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Feb
2015
23

Sacrificial Rams: Unions Commit to 24-Hour Work Days, No Overtime Pay to Keep NFL Team in Town

St Louis Rams Building Trades

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Missouri Governor Jay Nixon joined officials from the St. Louis Building and Construction Trades Council to announce that labor unions have committed to a 24-hour/day, 5 days/week work schedule without overtime to build a new football stadium. This effort could keep the NFL’s Rams in the city. 

Officials estimate that the agreement will save $45 million on the project and moved completion up by two years.

During peak construction 1,500 people would be working on the stadium for a total of 3.4 million work hours.  Speaking at a press conference, Gov. Nixon called the stadium project “transformational” and praised the region’s workers. “The secret to our success is our work force,” Nixon said. “The bigger the job, the harder we work. Together, we’re sending a clear, united message.”

Jeff Aboussie, Secretary Treasurer of the St. Louis Building and Construction Trades Council, talking about his organization’s relationship with the business community. “I think it demonstrates how the building and construction trades work with our owners, work with our developers, work with our governmental agencies to try and make a deal happen,” he said.

The new stadium could cost as much as $985 million, but may be the only thing that can convince Stan Kroenke, an investor in a new Los Angeles stadium that will eventually house an NFL team, to keep the Rams in town.  During the press conference, Nixon said that the state takes in $10 million a year in tax revenue from the Rams players’ salaries alone.  The Rams currently have a year-by-year lease due to terms of the deal they signed in 1995 when they moved from L.A. Their departure is allowed if their stadium falls below the top 25 percent of NFL stadiums, using various agreed upon criteria.  

Gov. Nixon, who recently worked a deal with Ameren and the Terminal Railroad Association of St. Louis (“TRRA”) to move part of an infrastructure project in order to free up the land for the stadium, released the following criteria for the proposed stadium:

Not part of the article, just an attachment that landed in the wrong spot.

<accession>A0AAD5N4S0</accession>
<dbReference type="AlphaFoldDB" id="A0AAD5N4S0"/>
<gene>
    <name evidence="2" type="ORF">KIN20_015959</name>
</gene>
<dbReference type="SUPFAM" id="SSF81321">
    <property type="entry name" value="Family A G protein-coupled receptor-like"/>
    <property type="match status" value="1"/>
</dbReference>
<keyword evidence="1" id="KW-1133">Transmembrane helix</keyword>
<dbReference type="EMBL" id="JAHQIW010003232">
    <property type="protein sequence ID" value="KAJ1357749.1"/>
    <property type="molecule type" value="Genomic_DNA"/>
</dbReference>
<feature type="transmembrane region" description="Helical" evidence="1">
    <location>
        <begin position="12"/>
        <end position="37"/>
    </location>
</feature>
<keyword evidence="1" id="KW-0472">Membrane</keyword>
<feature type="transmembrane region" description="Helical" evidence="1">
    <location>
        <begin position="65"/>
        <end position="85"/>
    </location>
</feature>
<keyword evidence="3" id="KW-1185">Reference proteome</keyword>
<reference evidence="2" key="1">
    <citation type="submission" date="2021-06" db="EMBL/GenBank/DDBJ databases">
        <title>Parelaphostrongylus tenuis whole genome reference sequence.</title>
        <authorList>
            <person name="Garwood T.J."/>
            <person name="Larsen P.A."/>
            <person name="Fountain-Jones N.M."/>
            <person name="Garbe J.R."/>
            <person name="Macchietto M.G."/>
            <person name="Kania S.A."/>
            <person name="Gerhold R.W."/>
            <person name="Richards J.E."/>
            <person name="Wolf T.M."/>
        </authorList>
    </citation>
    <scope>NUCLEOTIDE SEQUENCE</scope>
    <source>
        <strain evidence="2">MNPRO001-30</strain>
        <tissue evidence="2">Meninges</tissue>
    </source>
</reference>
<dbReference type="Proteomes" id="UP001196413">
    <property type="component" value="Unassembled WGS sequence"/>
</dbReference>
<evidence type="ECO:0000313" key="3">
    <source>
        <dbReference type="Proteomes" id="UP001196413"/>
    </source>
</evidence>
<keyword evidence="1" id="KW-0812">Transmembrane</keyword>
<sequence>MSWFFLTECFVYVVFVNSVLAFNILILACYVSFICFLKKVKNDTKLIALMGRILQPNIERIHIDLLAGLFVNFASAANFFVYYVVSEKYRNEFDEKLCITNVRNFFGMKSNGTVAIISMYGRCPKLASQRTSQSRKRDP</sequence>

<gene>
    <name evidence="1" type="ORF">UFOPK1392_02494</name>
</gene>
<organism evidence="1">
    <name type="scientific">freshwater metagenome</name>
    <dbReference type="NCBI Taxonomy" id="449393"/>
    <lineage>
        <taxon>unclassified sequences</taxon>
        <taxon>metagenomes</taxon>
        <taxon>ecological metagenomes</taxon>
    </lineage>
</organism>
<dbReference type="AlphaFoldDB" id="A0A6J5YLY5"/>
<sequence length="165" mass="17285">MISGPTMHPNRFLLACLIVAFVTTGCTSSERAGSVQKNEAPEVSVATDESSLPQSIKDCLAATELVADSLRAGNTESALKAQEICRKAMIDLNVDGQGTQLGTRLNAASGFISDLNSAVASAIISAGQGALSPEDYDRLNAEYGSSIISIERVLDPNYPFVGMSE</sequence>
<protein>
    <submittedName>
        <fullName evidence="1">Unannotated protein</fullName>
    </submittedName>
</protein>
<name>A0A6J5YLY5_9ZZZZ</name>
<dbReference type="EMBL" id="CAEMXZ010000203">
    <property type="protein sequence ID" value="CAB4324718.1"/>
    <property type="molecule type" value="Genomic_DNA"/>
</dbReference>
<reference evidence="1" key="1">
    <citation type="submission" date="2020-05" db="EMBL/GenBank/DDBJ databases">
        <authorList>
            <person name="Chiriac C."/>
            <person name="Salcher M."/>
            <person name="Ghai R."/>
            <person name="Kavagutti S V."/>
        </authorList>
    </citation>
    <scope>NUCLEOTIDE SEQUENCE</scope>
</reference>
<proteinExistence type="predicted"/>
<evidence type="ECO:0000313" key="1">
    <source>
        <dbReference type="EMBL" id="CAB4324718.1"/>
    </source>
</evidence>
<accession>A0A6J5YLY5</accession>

1. Strong protections for taxpayers and no new tax burden on Missourians;
2. A private financial commitment from the NFL and its local franchise.
3. The new stadium must be held as a public asset – owned by and for the benefit of the people;
4. Construction of a stadium would need to provide good-paying jobs for Missourians;
5. There must be a plan to maximize the ongoing economic value of the existing Dome; and
6. The project must result in the redevelopment of a blighted area that would remain blighted but for the construction of a stadium.

In a statement on his website, the governor added:

“Missouri workers have always been the driving force behind our economic growth, because they show up early, stay late and get the job done.  This project is about more than football and franchises, it’s about revitalizing a distressed area, creating good jobs and expanding economic opportunities for workers and families across the region. From manufacturing next-generation aircraft to redeveloping neighborhoods, this commitment from St. Louis-area labor groups demonstrates once again how Missouri’s skilled, experienced and organized workforce gives us a tremendous competitive advantage.”

The redevelopment proposal, which was announced in January, calls for a 64,000-seat, open air stadium to be built on a 90-acre lot at the edge of the Mississippi River.  

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